Established in 2006 in Los Angeles by the Sheri and Les Biller Family Foundation, BankWork$ provides free training to young adults from low-income and minority communities for lasting careers in the financial services industry as bank tellers, customer service representatives and personal bankers. The program also teaches students about workplace expectations, and includes job interview practice, job placement assistance and ongoing coaching and mentoring to help with career advancement.
By all accounts, the program has been a resounding success. From its inaugural class in 2011 through the first quarter of 2016, 71 percent of the YWCA BankWork$ Seattle program’s 468 graduates have been hired. The six-month retention rate is 87 percent, and the 12-month retention rate is 75 percent.
For Mercedes, the goal of each BankWork$ session is not simply to get her students prepared for just any job; rather, she emphasizes the importance of pairing the right graduates with the right positions so that the fit is good for everyone involved. To assure that these matches succeed, she and other BankWork$ instructors offer guidance and support to graduates even after they find positions in the industry. “The contract says that we'll work with these students for eighteen months after graduation,” says Mercedes, “but for me it's a life-long commitment. I want my students to be successful. I want them to live a dream and feel like they have self-worth and all the support they need."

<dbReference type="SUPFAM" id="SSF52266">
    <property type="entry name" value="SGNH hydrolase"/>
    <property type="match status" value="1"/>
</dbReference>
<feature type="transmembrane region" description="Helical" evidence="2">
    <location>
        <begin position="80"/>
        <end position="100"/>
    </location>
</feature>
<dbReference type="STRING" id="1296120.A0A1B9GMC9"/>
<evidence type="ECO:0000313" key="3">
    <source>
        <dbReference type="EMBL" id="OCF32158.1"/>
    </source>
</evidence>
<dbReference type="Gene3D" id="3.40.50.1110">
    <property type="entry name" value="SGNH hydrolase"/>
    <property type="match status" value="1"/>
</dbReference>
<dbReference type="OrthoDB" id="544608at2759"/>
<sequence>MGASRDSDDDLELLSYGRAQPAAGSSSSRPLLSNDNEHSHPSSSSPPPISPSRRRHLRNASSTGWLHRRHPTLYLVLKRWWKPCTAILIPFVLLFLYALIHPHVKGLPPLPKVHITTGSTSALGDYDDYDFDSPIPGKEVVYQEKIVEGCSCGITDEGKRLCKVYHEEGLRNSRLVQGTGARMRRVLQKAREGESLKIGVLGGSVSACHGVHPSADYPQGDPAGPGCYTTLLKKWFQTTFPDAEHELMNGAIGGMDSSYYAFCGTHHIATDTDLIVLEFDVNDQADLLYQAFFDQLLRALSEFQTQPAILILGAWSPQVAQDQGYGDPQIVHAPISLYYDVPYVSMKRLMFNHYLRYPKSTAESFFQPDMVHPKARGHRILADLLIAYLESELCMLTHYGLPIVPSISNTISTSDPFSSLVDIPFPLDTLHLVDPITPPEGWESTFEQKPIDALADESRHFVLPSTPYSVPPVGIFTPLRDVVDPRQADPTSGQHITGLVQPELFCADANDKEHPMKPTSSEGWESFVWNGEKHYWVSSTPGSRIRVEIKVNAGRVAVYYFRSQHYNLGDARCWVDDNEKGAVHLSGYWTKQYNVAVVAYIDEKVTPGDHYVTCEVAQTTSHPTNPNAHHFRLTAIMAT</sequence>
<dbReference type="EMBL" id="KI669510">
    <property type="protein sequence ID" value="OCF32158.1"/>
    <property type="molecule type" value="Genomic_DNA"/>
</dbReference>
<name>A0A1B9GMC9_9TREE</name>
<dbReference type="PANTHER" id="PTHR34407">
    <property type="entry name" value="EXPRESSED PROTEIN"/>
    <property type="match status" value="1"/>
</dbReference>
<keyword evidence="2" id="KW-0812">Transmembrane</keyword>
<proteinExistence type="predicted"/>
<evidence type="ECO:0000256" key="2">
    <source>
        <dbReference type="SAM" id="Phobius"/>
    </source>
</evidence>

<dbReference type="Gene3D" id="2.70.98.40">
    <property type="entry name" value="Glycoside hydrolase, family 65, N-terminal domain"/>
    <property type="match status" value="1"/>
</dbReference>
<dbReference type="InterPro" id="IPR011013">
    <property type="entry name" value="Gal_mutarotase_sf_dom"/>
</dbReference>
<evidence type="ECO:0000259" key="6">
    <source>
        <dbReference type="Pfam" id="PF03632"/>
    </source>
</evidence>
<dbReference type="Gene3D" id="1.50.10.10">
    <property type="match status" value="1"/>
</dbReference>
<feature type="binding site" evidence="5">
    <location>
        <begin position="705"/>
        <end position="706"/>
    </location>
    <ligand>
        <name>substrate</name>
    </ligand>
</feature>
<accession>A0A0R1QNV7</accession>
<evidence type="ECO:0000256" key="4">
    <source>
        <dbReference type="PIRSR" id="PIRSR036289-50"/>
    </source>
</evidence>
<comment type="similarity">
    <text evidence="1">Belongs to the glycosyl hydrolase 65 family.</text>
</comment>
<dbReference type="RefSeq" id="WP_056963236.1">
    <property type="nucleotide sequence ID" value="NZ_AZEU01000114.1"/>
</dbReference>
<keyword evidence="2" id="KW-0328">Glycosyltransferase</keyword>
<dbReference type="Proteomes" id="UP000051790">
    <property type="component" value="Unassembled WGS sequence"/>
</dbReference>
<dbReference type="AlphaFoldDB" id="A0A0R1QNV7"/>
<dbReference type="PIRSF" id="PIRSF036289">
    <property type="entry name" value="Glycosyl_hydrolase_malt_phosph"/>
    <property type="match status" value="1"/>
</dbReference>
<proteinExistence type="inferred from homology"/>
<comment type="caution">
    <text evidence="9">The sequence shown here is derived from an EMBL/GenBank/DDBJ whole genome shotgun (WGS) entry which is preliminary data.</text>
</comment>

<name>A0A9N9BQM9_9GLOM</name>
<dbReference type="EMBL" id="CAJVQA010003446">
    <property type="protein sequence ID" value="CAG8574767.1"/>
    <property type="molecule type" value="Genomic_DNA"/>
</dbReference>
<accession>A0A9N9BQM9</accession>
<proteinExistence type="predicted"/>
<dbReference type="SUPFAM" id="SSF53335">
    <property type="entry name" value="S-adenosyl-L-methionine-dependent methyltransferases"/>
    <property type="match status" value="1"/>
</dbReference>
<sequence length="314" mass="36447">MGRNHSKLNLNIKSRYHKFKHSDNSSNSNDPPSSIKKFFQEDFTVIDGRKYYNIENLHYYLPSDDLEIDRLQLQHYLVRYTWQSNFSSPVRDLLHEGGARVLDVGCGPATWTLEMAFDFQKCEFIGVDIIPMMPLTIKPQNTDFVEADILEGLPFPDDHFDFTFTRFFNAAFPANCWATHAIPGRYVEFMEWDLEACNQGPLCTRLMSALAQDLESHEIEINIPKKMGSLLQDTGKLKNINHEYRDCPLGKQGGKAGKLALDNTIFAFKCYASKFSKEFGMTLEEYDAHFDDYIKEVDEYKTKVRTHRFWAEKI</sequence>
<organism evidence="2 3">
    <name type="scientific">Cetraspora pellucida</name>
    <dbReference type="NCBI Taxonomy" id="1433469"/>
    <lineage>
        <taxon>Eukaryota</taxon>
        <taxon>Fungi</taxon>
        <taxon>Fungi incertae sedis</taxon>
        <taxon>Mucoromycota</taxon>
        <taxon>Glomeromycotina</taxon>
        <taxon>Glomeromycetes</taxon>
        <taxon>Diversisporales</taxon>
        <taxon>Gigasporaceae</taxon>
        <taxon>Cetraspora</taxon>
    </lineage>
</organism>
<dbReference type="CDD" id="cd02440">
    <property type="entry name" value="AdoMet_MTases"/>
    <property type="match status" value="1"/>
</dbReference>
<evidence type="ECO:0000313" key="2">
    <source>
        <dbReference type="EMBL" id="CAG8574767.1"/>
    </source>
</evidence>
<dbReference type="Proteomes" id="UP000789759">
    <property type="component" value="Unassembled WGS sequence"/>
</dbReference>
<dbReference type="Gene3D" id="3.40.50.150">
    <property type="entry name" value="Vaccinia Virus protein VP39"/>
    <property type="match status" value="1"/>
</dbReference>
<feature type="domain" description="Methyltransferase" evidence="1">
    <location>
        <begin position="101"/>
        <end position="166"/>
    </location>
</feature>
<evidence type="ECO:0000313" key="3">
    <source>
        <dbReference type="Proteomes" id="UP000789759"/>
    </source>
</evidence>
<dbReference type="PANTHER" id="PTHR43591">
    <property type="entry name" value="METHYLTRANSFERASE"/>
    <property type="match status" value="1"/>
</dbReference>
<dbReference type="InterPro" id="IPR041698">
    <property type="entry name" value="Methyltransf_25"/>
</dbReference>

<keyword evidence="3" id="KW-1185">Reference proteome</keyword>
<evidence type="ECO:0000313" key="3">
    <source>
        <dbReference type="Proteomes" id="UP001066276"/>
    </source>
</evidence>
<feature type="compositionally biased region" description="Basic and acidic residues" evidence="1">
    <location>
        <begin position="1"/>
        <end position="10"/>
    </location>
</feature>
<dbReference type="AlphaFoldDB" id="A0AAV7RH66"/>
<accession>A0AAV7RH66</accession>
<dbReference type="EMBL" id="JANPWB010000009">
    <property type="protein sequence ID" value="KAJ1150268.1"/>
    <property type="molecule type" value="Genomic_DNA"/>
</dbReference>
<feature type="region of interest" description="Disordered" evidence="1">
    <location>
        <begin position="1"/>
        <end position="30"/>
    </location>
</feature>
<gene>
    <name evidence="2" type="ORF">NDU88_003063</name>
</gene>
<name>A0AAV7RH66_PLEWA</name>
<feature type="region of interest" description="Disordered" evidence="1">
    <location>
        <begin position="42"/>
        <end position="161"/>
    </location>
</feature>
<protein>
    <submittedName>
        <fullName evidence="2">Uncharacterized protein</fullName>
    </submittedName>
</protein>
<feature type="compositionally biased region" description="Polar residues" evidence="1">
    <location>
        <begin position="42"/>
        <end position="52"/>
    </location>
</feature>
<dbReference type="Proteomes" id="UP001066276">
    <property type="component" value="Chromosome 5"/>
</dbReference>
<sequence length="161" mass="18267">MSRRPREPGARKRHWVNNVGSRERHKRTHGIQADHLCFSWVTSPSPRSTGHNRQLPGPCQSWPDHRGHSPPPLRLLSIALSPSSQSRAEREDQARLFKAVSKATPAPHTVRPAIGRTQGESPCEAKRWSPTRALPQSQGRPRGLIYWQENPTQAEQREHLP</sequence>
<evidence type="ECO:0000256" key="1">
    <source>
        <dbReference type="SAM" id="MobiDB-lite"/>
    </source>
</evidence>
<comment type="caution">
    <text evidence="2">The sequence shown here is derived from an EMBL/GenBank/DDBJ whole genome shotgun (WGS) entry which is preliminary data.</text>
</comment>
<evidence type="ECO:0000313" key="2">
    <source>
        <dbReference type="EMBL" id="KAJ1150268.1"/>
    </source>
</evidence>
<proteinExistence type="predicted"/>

Because BankWork$ partners with many different banks – including several very large institutions – competition for graduates can be stiff. “Peoples Bank was the first bank to congratulate me and express interest in hiring me after the BankWork$ graduation ceremony,” said Amanda. “I’ve just been overwhelmed by how friendly everyone is, and am really impressed with the Bank’s focus on family and giving back to the community. It’s such a welcoming environment, and I’m thrilled to be here.”
Added Christine, "Peoples Bank is a great place to start a career. We offer great training opportunities and a chance to gain new skills, move up, and be challenged. Peoples Bank really does care about internal promotion and about hiring from within whenever possible. Ryan and I began our careers as entry-level customer service representatives, and our paths to our current positions are evidence of this.”
Hiring great people is just one aspect of Peoples Bank’s commitment to the program. “Ultimately, we sponsor the program because they do good work in the community,” Ryan explains. “We're supporting a program that is helping a lot of people who wouldn't otherwise have this opportunity. At the end of the day, that is what matters most."